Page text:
Interesting view. MWIS has been my “go to” for the UK hills for many many years. I go back to when it was Geoff Monk on his own providing a fax service only that got out up in outdoor shops in the early 1990’s
I’ve been using this website for a good year now and to be fair, it isn’t far off! I don’t think anyone will ever find a wx forecast that predicts the correct wx everyday. Don’t get me wrong, it has made a mistake on quite a few occasions but I still find it to be 75% correct most of the time! I’ve compared it to ‘Met Office’ on times, and Mountain Weather is normally more accurate!
do you know which forecast model they use? I can’t find a hint on that on the site. Free models usually lack resolution, e.g. GFS 28 x 28 km or ECMWF 9 x 9 km. I wouldn’t rely on such models in the mountains.
Having a quick look at the site, it shows that there is no wx station on any summit of the northern mountain ranges (except Brocken, Harz). Even worse, the only mountain in the Weserbergland they know is Große Blöße. No Köterberg, Hills, Vogler, Ith… They even think that Wilseder Berg and Falkenberg (both close to Hamburg) are located in the Wesergebirge.
I don’t get why they seperate Achtermann from Bruchberg and Bocksberg (Harz). All three are only a few kilometers away from each other and peak at similar heights. Again, the only wx station is on Brocken and they probably use a low-resolution model.
IMHO, a high-resolution model with a dense net of wx stations on the main summits is needed that takes the local peaks into account. Not a life-threatening issue in the DM northern mountain ranges, but in the ‘real’ mountains you might be lost otherwise.
Having said this, for the DM low mountain ranges I still would prefer Kachelmannwetter.de which offers a variety of different high-res models down to 1 x 1 km and a decent net of of wx stations of which several are located on summits.
What I particularly like about Meteoblue is the where to go “(example for Freiburg)” feature. It shows the area within a defined range that has the least probability of rain. You can set the range yourself depending on the distance you are prepared to drve. The forecast for the where-to-go region also shows the level of confidence for this prediction. If you are in doubt wether you should select the summit north to you or better the one in the south for the weekend, this could be of great value.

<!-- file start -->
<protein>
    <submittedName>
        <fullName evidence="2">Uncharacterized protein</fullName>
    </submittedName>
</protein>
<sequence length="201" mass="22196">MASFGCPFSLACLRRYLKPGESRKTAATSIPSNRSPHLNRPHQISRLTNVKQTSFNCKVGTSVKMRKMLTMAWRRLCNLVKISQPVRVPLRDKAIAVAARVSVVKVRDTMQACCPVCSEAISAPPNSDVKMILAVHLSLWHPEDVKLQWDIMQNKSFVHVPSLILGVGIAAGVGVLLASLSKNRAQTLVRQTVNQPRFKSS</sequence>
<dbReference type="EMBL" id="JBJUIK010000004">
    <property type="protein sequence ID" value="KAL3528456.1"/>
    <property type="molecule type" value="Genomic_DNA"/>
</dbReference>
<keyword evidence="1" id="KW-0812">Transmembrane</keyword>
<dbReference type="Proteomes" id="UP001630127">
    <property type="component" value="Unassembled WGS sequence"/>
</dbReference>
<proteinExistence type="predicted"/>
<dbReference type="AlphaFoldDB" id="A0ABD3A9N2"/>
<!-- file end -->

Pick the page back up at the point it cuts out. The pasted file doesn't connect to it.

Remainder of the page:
OK, seriously. As said, for the low mountain ranges Kachelmann is my personal choice. It’s not easy to handle due to the high number of choices, but if you fiddle around a bit with it and learn how to use it, it gives quite good results. Here’s some guidance.
The compact forecast and forecast XL automatically choose the model of highest accuracy for the chosen place and period of time. Circumstances on summits are taken into account, i.e. wind, windchill, temperature and rain probability.
There are wx charts based on different models. I find ‘Signifikantes Wetter und Bewölkung’ very useful to see where the weather comes from and to compare different models against another. ICON-D2 and other HD models seem quite good in this case.
The ‘rapid update’ charts are useful when it comes to unstable wx and you want to know if you can get back safely to the valley in the next hour before the storm or heavy rain hits you. Do not use for a period of time more than some hours ahead.
I use different weather services, but mostly I rely on meteoblue.com as their forecasts seems to be the most accurate … meteoblue is a meteorological service created at the University of Basel in Switzerland.
Apart from the nomal forecasts (you can search for mountaintops also … at least for Austrian mountains) I like to use their weather maps with satellite pictures and rain radar:
And recently I discovered the “where2go” feature, you can find the best weather around a selected place (e.g. for Salzburg):
There are also apps available for android and iPhone: